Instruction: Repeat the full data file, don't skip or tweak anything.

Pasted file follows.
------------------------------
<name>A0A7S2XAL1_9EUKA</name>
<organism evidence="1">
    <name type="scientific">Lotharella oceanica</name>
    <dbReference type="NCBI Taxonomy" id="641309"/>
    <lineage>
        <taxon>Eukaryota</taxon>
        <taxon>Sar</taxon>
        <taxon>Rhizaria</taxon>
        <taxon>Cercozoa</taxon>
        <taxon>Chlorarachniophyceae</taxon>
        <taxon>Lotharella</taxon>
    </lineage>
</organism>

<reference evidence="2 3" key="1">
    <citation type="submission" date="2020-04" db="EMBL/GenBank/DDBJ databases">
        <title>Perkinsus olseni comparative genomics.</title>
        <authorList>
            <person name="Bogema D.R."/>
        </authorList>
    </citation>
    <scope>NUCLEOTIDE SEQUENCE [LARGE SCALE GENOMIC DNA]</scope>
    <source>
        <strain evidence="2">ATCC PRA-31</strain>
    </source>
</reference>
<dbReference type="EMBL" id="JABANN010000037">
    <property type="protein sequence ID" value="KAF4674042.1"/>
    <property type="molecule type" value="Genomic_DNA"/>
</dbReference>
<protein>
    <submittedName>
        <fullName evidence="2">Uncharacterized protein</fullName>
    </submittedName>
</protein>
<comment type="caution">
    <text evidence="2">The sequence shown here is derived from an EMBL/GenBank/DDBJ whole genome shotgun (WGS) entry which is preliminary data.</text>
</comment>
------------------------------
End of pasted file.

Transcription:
<name>A0A7S2XAL1_9EUKA</name>
<organism evidence="1">
    <name type="scientific">Lotharella oceanica</name>
    <dbReference type="NCBI Taxonomy" id="641309"/>
    <lineage>
        <taxon>Eukaryota</taxon>
        <taxon>Sar</taxon>
        <taxon>Rhizaria</taxon>
        <taxon>Cercozoa</taxon>
        <taxon>Chlorarachniophyceae</taxon>
        <taxon>Lotharella</taxon>
    </lineage>
</organism>

<reference evidence="2 3" key="1">
    <citation type="submission" date="2020-04" db="EMBL/GenBank/DDBJ databases">
        <title>Perkinsus olseni comparative genomics.</title>
        <authorList>
            <person name="Bogema D.R."/>
        </authorList>
    </citation>
    <scope>NUCLEOTIDE SEQUENCE [LARGE SCALE GENOMIC DNA]</scope>
    <source>
        <strain evidence="2">ATCC PRA-31</strain>
    </source>
</reference>
<dbReference type="EMBL" id="JABANN010000037">
    <property type="protein sequence ID" value="KAF4674042.1"/>
    <property type="molecule type" value="Genomic_DNA"/>
</dbReference>
<protein>
    <submittedName>
        <fullName evidence="2">Uncharacterized protein</fullName>
    </submittedName>
</protein>
<comment type="caution">
    <text evidence="2">The sequence shown here is derived from an EMBL/GenBank/DDBJ whole genome shotgun (WGS) entry which is preliminary data.</text>
</comment>